Why Is Therapy So Expensive – For many people, treatment can be prohibitively expensive. While our medical expenses are usually covered by some type of insurance, treatment is often not. Even if your insurance covers treatment, there may be some major downsides, such as long waiting times, high copays, and the need for a diagnosis, which can be on your personal record forever.

If you don’t have insurance covering your treatment, or if you’re willing to pay out-of-pocket for the reasons listed above, you may be surprised to learn that treatment can cost anywhere from $60-$200 per session. It can be even more shocking to learn that healing takes time. Unlike a visit to the doctor, mental health issues are not resolved in a single visit.

Why Is Therapy So Expensive

Many people may think that all a therapist does is sit back and get paid a ton of money per hour. But let’s take a step back and first realize that therapists have paid for their degrees in time, money, or both. A PhD program takes about seven years to complete, whereas a Master’s degree takes three years and costs about $50,000.

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Second, I see a therapist in the office. We want it to be a nice office with comfortable furniture, adequate lighting, plenty of heating and air conditioning, and a waiting area. Keep in mind that the therapist will have to pay for this space. Rent is usually the largest cost of a therapist’s practice.

It’s important to understand a few more things. The money you give the therapist doesn’t go right into his pocket. You must report and withdraw taxes. In addition, therapists must keep up to date with Continuing Education Credits (CEs), which costs time and money. Finally, the therapist must find the client. A significant portion of their income must be reinvested into the business to ensure that therapists receive a steady stream of referrals.

In next week’s post, we’ll talk about how to negotiate costs that are reasonable for both you and your therapist.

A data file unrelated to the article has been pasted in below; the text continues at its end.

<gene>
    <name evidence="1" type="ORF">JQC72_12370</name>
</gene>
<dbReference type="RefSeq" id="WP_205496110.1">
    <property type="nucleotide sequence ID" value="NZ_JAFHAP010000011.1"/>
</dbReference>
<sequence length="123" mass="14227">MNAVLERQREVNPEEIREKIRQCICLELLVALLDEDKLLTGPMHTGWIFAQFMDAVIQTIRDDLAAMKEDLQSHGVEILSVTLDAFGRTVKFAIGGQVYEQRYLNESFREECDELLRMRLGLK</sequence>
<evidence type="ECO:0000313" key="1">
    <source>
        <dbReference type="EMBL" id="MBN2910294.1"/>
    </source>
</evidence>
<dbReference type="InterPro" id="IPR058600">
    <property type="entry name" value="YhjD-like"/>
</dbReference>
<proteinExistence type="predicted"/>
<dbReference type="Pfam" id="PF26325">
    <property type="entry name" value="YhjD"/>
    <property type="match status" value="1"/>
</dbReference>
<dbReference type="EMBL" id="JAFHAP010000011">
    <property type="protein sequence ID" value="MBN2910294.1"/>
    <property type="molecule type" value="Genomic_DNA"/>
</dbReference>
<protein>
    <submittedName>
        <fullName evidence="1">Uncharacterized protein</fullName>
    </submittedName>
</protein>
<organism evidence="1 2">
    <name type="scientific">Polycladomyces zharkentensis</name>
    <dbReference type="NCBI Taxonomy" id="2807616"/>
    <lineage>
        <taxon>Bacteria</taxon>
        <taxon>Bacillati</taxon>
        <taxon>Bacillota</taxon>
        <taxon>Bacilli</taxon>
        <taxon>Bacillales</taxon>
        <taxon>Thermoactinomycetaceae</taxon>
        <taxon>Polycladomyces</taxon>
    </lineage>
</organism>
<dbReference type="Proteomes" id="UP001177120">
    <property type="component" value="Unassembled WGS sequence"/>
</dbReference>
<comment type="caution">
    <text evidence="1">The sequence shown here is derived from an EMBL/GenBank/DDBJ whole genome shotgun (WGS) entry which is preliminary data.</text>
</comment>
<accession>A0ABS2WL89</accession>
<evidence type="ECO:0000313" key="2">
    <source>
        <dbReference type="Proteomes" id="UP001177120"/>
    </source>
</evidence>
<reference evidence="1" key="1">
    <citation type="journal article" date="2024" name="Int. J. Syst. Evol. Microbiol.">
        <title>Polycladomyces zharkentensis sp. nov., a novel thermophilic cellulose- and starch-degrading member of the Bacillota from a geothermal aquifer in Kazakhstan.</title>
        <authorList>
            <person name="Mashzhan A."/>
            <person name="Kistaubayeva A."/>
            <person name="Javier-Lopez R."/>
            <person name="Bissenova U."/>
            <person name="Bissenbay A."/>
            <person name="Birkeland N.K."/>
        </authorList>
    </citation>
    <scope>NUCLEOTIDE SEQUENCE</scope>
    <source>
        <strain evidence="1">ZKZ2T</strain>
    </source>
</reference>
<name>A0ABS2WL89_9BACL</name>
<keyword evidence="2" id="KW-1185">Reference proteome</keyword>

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If you’re familiar with obsessive-compulsive disorder (and you’re probably living with the diagnosis yourself), you know the gold standard treatment for:

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If you’ve had OCD for a while, you know that topics change. Or maybe you’re new to the diagnosis and haven’t realized it yet…

You may have heard of obsessive-compulsive disorder (OCD). Most of us have at least a working knowledge of what people mean when they say it.

Don’t worry about it! we understand It can be a big decision. Sign up for our newsletter and stay informed when we publish new self-help articles on our blog or run promotions. After experiencing anxiety and depression from a breakup, 31-year-old New York resident Emily Taylor decided to seek out her therapist. However, finding a mental health professional who would accept her Anthem Blue Cross and Blue Shield insurance plans proved nearly impossible for her.

“I spent days trying to find a therapist near me that was covered by my insurance,” said Taylor. “The very few people I’ve found have spent five hours or more on the phone to get an appointment, [only] I’ve found they aren’t accepting new patients or have wait times of two months.”

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However, Taylor was able to find many highly rated therapists available for private payments. However, according to one report, the average treatment cost in New York was between $200 and $300 per session, so this was not a viable solution.

Many people struggle to find talk-based therapy covered by insurance. Of all health care professionals, therapists are the least likely to be insured. According to a 2014 study published in JAMA Psychiatry, only 55% of psychiatrists accept insurance plans, compared to 89% of other health care providers such as cardiologists, dermatologists, and podiatrists.

That’s a big deal, because according to the National Alliance on Mental Illness, about 1 in 5 Americans will experience some form of mental health disorder in any given year. Many will also seek counseling for divorce or condolences.

Although treatment is highly individualized, experts agree that talk therapy is the gold standard for treating psychiatric problems. A 2015 study found that cognitive behavioral therapy was as effective as antidepressants in treating depression.

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Why Is Good Therapy So Expensive? And Why Don’t A Lot Of Therapists Take Insurance?